Corruption and criminality are embedded within and around Eskom - Scopa told

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Outgoing chief executive Andre de Ruyter said 9200 MW capacity from renewable energy would come online in the next 18 months. Photo: Archive
Outgoing chief executive Andre de Ruyter said 9200 MW capacity from renewable energy would come online in the next 18 months. Photo: Archive

BUSINESS


The risk of load shedding will be dramatically reduced over the next 18 months as Eskom gets more capacity onboard.

This is according to Eskom’s management during the presentation of its turnaround plan to the standing committee on public accounts (Scopa) in Parliament on Tuesday.

The power utility heavily relies on external power while its own infrastructure remains battered by a lack of skills, lack of money and no time.

Eskom has come under much criticism for failing to keep the lights on, resulting in prolonged periods of load shedding, which decimate businesses, the economy and people’s livelihoods.

 Outgoing chief executive Andre de Ruyter said 9200 MW capacity from renewable energy would come online in the next 18 months.  

“Will it be eliminated? I think it will be a brave person to make that categorical statement, but having regard to our own turnaround plan, and that we’re seeing substantial new capacity, we should see the risk diminish.

“It is important that we do not lose momentum; that we carry on adding new capacity; that we continue to invest in the electricity industry and, particularly, invest in our transmission grid, which is the enabler of adding new generation capacity. It's not only about building new power plants, it's also about connecting the power plant to the consumer. This is what we need to keep on doing.”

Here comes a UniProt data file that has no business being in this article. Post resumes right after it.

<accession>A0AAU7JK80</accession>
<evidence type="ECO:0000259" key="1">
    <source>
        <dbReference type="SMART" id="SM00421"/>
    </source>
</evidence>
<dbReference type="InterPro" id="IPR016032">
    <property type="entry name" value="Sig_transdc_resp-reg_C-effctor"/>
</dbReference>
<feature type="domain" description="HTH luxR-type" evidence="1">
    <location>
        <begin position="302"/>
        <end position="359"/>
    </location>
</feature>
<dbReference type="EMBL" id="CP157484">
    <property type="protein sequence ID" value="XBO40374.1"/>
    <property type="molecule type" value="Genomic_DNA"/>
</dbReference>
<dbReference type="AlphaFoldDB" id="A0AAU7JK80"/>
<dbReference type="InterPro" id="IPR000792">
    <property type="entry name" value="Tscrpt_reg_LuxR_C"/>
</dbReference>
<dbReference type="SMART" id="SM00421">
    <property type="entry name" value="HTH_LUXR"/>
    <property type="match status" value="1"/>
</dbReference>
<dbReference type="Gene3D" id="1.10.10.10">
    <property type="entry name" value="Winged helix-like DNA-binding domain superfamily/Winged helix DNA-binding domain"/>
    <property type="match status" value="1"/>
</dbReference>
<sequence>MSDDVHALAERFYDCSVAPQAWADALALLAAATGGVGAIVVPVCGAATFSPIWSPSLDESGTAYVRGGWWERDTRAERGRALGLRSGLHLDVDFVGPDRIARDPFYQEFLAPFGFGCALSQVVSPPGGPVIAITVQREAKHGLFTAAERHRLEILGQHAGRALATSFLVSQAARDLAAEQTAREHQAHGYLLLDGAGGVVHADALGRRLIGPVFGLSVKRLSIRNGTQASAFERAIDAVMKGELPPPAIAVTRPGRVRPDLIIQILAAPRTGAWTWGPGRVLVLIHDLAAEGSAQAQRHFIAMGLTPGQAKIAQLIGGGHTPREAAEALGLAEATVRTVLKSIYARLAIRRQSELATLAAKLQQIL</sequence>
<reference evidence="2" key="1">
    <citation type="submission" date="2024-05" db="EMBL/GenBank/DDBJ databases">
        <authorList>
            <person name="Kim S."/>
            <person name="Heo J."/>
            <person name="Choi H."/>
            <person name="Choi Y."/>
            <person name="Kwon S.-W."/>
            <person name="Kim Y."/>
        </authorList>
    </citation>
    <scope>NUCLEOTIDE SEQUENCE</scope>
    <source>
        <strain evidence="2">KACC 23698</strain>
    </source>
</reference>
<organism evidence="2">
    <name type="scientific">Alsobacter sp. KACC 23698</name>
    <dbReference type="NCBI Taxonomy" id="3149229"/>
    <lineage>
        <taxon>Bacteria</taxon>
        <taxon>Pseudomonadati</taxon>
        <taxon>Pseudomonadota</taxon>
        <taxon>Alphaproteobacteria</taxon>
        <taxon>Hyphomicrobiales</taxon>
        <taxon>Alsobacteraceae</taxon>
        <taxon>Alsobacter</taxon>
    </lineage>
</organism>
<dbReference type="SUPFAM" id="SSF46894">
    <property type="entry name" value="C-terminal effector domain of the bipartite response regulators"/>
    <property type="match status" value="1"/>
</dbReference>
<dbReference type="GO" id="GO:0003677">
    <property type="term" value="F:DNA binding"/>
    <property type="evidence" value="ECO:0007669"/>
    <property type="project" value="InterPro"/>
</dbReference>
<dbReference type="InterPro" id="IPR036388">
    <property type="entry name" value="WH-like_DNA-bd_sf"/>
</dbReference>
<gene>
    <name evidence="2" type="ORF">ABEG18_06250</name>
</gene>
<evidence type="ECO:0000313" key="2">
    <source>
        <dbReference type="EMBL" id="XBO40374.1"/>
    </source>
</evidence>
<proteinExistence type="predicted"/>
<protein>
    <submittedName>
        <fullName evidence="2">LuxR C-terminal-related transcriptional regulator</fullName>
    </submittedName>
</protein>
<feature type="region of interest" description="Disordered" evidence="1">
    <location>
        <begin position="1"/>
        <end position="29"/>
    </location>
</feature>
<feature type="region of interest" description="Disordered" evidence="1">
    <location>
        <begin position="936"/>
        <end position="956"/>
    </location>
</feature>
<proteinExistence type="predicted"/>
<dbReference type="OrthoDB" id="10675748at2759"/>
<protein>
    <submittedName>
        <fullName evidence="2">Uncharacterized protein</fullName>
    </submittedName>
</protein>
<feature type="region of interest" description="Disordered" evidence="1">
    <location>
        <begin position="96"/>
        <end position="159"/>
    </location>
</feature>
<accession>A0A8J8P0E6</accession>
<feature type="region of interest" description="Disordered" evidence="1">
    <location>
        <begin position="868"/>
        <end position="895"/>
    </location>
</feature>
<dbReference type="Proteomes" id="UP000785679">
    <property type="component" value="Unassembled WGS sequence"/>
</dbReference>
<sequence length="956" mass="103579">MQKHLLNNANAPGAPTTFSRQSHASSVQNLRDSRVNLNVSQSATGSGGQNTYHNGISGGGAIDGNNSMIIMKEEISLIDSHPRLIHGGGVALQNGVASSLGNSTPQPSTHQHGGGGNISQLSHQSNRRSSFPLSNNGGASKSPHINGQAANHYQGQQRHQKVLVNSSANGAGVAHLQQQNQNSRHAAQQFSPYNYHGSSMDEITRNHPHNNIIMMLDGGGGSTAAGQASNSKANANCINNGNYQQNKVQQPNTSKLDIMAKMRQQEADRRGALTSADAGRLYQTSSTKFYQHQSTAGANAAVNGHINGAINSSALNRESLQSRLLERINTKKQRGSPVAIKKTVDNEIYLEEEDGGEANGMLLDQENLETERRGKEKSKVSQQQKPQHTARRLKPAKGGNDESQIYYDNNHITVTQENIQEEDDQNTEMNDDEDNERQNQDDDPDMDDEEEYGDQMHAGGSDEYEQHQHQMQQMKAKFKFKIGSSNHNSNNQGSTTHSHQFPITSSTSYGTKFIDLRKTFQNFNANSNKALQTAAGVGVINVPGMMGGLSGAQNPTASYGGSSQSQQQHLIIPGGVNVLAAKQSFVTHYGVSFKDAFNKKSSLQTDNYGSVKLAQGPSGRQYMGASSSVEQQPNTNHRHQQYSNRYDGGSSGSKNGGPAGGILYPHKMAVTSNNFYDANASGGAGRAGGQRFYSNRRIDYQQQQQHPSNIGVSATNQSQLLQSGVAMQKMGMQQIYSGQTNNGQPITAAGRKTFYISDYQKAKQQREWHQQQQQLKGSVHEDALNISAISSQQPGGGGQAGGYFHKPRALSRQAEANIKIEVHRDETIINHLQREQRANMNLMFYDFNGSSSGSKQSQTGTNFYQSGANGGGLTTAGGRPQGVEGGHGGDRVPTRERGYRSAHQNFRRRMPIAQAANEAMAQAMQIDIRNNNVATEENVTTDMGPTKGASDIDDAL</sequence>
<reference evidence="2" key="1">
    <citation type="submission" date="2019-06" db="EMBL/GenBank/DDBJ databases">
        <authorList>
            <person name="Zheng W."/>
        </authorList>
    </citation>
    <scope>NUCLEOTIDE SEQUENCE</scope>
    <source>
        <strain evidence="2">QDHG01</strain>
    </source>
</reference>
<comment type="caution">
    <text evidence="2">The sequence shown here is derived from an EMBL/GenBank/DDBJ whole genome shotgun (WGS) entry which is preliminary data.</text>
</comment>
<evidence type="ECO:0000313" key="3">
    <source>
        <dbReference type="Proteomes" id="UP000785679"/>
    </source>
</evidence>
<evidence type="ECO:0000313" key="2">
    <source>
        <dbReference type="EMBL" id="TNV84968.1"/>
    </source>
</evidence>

READ: No plan to solve Eskom crisis

De Ruyter spoke about the challenges at Eskom, which included corruption, liquidity concerns and unaligned government policies that make keeping the lights on difficult.

He said corruption and criminality had become embedded within and around Eskom.

He gave an example of the Thuthuka plant, which was targeted by cartels around Standerton.

“We know that if someone has a maintenance contract for mills, then there will be rocks or metal added to the coal to destroy the mills so that there is a maintenance call out. We’ve stopped the theft of R100 million per month of fuel oil at Thuthuka and effected two arrests.

The suspects were released on R500 bail the following day. We had to write off inventory somewhere along the lines of R1.3 billion.”

When we try to impose control by imposing barcoding, those efforts were significantly resisted internally. So, criminality is quite well-organised and deeply embedded. So fixing it is not an easy task. The resistance to implementing pretty basic measures sometimes goes to extraordinary lengths.

He expressed his disappointment at the police's inability to assist. Last year, President Cyril Ramaphosa deployed the army at some of Eskom’s plants following threats assessments.